BLOG – “In Catalonia, the priority is to put out the fire: the time to talk about divorce will come”

Vincent Kessler / Reuters

A protester flies the Catalan separatist flag during a rally outside the European Parliament in Strasbourg, July 2, 2019 (Photo Vincent Kessler / Reuters)

MADRID – A building catches fire and it is there, in the middle of the flames and after several decades of married life, that the couple from the fifth floor decides that the hour of divorce has come. Catalonia is currently experiencing an equally surreal situation. The pandemic is raging – over half a million cases since last March and around 10,000 deaths in this region of 7.5 million people – and now may seem rather inappropriate to talk about independence. The Spaniards consider Sunday’s elections as irrelevant, and above all, superfluous.

This view is partly shared by the Catalans themselves, who question whether it is worth putting their health at risk to exercise their right to vote. One thing is certain: the ballot on February 14 is the most watered down of the three elections that have been held in Catalonia in the past six years. If for the previous ones, the only subject was that of the independence of Catalonia, the stakes are today multiple. Independence remains discussed, but in a completely different form and context.

Of all the parties vying for the presidency of Catalonia, only one, Junts per Catalunya, the party of former president in exile Carles Puigdemont, continues to support independence at all costs. The others defend a position which ranges from “yes, but under conditions” for Esquerra Republicana to a categorical no for the national parties. However, political analysts all agree on one thing: whatever the outcome of the election, the independence trend will certainly no longer be that of two years ago. These elections are in fact held prematurely due to incompatibilities between the separatist parties that form the government.

The pandemic, the weariness of defending the same idea over and over again for years (with hardly any progress) and above all, the failure of the separatist attempt of 2017, which ended in imprisonment or the flight of political leaders, has cooled the independence tendencies. But, of course, the coronavirus pandemic is the most important factor: considering becoming an independent country as Catalan citizens die every day is inappropriate at best.

Even if the management of the pandemic is not the main point of discussion, it will inevitably mark the elections. The socialist candidate, Salvador Illa, has in fact left his post as Minister of Health to try to win the presidency of Catalonia. Although he has been fiercely criticized for failing to prevent Spain from becoming one of the countries with the most cases and deaths, his work has also been greatly appreciated. According to polls, he would be tipped to win the elections, tied with the ERC and Junts separatists. “I have the feeling of being the president that Catalonia needs to move forward”, Illa said in an interview with HuffPost Spain.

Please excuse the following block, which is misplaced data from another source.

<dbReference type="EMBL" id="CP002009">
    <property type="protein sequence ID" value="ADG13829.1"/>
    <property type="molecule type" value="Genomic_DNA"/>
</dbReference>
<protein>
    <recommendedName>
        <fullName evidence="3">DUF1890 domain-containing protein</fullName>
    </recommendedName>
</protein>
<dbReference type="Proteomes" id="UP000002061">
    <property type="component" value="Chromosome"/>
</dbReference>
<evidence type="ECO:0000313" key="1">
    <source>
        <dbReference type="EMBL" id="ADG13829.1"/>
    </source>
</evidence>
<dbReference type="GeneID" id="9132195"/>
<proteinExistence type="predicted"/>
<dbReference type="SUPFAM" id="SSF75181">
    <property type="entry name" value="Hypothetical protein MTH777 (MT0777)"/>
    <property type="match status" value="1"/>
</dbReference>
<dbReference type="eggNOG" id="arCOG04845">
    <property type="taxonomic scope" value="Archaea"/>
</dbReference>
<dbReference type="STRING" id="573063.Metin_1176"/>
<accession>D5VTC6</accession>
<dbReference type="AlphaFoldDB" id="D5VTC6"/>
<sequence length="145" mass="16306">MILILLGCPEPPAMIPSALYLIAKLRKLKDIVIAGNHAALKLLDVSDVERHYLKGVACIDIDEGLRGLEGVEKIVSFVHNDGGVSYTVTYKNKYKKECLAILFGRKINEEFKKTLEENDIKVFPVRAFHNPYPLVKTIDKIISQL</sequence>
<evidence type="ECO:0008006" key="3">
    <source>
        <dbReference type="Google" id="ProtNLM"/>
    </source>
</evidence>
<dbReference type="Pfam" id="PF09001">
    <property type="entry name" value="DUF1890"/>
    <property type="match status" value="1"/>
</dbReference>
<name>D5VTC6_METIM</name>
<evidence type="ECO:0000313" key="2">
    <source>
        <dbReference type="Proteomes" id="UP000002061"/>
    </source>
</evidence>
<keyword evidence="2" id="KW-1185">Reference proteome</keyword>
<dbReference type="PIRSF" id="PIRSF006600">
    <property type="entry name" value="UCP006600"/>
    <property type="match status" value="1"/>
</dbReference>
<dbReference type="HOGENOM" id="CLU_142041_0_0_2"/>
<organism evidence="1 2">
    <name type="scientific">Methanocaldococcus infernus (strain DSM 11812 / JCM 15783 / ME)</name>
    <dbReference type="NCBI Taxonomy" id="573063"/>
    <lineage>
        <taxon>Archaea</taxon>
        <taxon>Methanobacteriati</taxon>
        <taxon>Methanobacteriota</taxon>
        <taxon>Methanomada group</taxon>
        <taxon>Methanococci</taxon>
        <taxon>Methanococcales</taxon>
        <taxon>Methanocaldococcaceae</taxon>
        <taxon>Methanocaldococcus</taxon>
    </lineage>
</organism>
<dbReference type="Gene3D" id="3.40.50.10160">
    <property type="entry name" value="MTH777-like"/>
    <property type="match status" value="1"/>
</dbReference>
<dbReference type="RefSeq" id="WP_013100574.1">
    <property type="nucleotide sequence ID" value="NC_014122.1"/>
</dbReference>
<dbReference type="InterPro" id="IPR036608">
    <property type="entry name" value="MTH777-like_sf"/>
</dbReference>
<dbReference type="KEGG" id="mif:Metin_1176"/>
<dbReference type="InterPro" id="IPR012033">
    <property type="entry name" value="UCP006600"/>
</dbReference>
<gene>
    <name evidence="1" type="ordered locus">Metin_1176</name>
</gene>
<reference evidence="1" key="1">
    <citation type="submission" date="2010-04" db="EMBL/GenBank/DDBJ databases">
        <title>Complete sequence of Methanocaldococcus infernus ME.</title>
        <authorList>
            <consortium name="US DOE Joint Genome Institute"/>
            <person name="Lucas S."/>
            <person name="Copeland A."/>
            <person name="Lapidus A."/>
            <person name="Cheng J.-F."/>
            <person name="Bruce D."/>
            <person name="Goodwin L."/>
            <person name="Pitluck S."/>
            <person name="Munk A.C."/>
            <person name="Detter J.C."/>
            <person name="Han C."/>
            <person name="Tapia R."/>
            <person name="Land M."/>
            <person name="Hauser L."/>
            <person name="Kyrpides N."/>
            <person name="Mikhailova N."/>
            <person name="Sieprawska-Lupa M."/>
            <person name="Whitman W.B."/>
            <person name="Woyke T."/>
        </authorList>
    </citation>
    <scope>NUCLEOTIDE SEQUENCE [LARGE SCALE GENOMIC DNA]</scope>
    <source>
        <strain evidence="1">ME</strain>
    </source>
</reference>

The pandemic has mainly affected the practical aspect of these elections. Authorities had to confirm that they would be maintained on the date set, despite recriminations from most political parties, who consider it inappropriate to call for a vote when Catalonia is one of the regions of Spain that the strictest limitations in terms of mobility.

The main problem for these elections is to find enough election officials : among the citizens called upon to chair or take part in the organization of these elections, many invoke the risk of contagion to retract and not have to go to the polling stations – an obligation to which they are legally bound.

It remains to be seen whether or not the risk of contagion will influence participation, an additional problem in view of the large number of undecided (around 30% of voters). Voting by post increased by 350% compared to previous elections. One thing everyone is sure, however: the far right of Vox will enter the Catalan Parliament and could even overtake the historic right of the Popular Party.

The Catalans no longer vote for their independence, but want to choose a government that will allow them to get through the worst health crisis of the century. They want a president who will be able to make decisions beyond a separatism supported by less than half of the inhabitants, and who has paralyzed the region for years.

All the polls suggest that alliances between two or more parties will be necessary to ensure the formation of a government. A pattern that is nothing new for Catalonia, used to being governed by a minimum of two parties.

The difference this time around is that purely pro-independence parties are unlikely to win enough votes to govern and, above all, that the far right will change anything in the daily life of a group. region already ablaze for a long time. The priority? To extinguish the fire. The time to talk about divorce will come.

See also on The HuffPost: In Catalonia, “Hortense” makes the sky seem like the end of the world

Source: Le Huffington Post by

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